Dr. M.J. Bazos, Patient Handout
About Your Diagnosis
Osteoarthritis (OA) is also called “wear and tear” arthritis or degenerative joint disease. Osteoarthritis commonly affects the weight-bearing joints of the body such as the hips, knees, and spine, but it may also affect the hands. In OA, the cushion on the end of the bone, the cartilage, begins to wear down resulting in pain. Although the exact cause of OA is unknown, a variety of factors may increase an individual’s risk of developing OA. In the past, it was believed that OA developed as an individual got older because the joints “just wore out.” However, age is just one cause of OA. Obesity, repetitive movements, and a prior severe injury to a joint can lead to OA. Osteoarthritis of the fingers develops more frequently in women than in men. Osteoarthritis occurs more frequently in some families. Osteoarthritis is not an infectious illness. In other words, you cannot “catch” OA from another individual. A physician can diagnose OA by obtaining a medical history, performing an examination of the joints, and ordering x-rays. An x-ray will show that the joint space (where the cartilage separates the two bones) is narrowed or absent. The x-ray may also show bone spurs that can be responsible for some of the pain. Blood tests are usually normal in osteoarthritis.

Living With Your Diagnosis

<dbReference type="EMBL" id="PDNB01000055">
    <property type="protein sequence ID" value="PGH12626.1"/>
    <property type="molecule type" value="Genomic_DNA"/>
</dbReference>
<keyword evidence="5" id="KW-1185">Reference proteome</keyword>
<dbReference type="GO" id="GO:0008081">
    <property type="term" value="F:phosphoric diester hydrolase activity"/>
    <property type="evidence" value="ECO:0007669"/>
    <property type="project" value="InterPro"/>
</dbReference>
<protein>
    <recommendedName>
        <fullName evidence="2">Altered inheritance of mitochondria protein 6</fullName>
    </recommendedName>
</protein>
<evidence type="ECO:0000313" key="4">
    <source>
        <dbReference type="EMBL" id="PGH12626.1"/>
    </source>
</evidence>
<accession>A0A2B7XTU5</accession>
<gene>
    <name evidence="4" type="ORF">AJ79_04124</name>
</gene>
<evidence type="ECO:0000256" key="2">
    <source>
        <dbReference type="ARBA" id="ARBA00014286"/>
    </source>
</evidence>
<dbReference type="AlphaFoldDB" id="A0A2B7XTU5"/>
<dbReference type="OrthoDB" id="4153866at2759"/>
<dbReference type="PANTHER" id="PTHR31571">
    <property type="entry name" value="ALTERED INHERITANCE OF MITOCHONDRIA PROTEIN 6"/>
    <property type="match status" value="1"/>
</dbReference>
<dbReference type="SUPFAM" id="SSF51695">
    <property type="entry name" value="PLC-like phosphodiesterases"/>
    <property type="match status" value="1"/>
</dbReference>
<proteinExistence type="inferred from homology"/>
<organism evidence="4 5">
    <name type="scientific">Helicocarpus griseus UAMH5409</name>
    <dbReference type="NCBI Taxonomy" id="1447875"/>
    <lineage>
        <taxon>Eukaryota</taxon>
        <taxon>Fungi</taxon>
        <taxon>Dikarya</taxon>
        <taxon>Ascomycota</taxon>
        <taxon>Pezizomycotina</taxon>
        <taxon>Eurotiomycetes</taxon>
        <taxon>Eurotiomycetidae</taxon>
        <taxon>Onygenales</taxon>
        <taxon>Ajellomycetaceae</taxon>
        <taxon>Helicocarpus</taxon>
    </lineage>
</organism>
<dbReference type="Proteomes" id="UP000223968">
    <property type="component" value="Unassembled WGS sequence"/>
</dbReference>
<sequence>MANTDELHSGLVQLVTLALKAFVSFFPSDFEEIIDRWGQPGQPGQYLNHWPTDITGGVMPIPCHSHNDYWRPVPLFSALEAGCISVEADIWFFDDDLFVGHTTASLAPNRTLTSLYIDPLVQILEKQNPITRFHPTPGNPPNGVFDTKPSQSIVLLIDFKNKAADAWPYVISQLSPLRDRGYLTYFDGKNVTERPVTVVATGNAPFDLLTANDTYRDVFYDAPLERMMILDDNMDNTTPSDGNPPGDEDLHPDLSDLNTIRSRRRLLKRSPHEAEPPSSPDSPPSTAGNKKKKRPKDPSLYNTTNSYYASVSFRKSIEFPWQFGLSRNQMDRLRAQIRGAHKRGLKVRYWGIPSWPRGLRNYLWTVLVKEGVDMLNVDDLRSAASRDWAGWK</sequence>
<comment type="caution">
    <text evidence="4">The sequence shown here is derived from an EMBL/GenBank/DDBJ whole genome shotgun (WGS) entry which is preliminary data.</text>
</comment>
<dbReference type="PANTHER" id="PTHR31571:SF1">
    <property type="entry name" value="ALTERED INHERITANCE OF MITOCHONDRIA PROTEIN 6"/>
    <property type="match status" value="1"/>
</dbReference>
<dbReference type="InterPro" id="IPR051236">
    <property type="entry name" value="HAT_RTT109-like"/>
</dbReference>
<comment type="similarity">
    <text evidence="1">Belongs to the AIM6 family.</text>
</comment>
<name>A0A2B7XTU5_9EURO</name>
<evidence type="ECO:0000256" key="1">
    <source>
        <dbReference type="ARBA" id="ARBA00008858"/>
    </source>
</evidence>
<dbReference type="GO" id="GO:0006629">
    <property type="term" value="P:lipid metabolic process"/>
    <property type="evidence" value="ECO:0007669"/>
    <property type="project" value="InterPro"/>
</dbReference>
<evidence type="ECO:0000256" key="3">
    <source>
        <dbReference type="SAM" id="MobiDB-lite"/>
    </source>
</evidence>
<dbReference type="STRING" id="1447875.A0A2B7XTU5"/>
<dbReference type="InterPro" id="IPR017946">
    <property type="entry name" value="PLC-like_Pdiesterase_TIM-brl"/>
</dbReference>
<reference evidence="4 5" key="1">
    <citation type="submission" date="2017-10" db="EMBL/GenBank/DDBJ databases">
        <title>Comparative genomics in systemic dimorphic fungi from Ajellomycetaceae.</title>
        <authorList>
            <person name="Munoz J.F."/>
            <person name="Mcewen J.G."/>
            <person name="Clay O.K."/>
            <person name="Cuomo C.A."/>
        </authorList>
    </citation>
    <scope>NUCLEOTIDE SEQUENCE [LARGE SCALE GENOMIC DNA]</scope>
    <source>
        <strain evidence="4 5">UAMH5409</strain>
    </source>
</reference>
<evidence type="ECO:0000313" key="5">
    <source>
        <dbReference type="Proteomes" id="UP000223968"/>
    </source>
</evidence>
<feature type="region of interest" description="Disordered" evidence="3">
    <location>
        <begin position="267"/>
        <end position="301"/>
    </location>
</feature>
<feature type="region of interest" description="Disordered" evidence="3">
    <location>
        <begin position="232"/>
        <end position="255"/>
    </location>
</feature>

Most individuals begin to notice OA as gradual joint pain and stiffness, most commonly in the hands, knees, hips, and back. Pain and stiffness usually worsen with activity and toward the end of the day. Osteoarthritis may also affect the neck and feet. Pain and stiffness may make it more difficult to perform some daily activities such as bending at the waist, grasping or reaching for objects, turning the neck, and walking or climbing stairs. There is no cure for OA; however, medications, exercises, and assistive devices can decrease the pain and improve one’s quality of life.

The best management of OA is a combination of different treatments. Acetaminophen or nonsteroidal anti-inflammatory drugs (NSAIDs) are used to decrease the pain and stiffness. Potential side effects of NSAIDs include stomach upset, ulcers, constipation, diarrhea, headaches, dizziness, difficulty hearing, and a rash. The NSAIDs should be taken with food. A physical therapist can provide exercises to strengthen muscles that provide stability to the joints, which may help decrease pain. Water exercise programs may be particularly beneficial because the water decreases the stress on the joints. An occupational therapist provides hand exercises and may discuss ways to do certain activities differently or suggest an assistive device to avoid pain. Joint surgery such as a hip or knee replacement may be recommended if the pain is particularly severe and if an x-ray shows there is no space between the two bones of a joint.

The DOs
• Take your medication as prescribed.
• Ask your doctor what over-the-counter pain medications you may take with your prescription medications.
• Eat a well-balanced diet and lose those extra pounds if you are overweight.
• Perform a physician-prescribed exercise program, because exercise can decrease the pain of osteoarthritis.

The DON’Ts
• Wait to see whether a side effect from the medication will go away.
• Overeat and assume a gain of 2 or 3 pounds a year will not affect the pain of OA.
• Continue an exercise program that causes pain. If pain after exercise continues, it usually means the exercise needs to be modified specifically for you.

When to Call Your Doctor
• You experience any medication side effects.
• The medication and other treatments are not decreasing the pain.
• You believe you may need a referral to a physical therapist or an occupational therapist.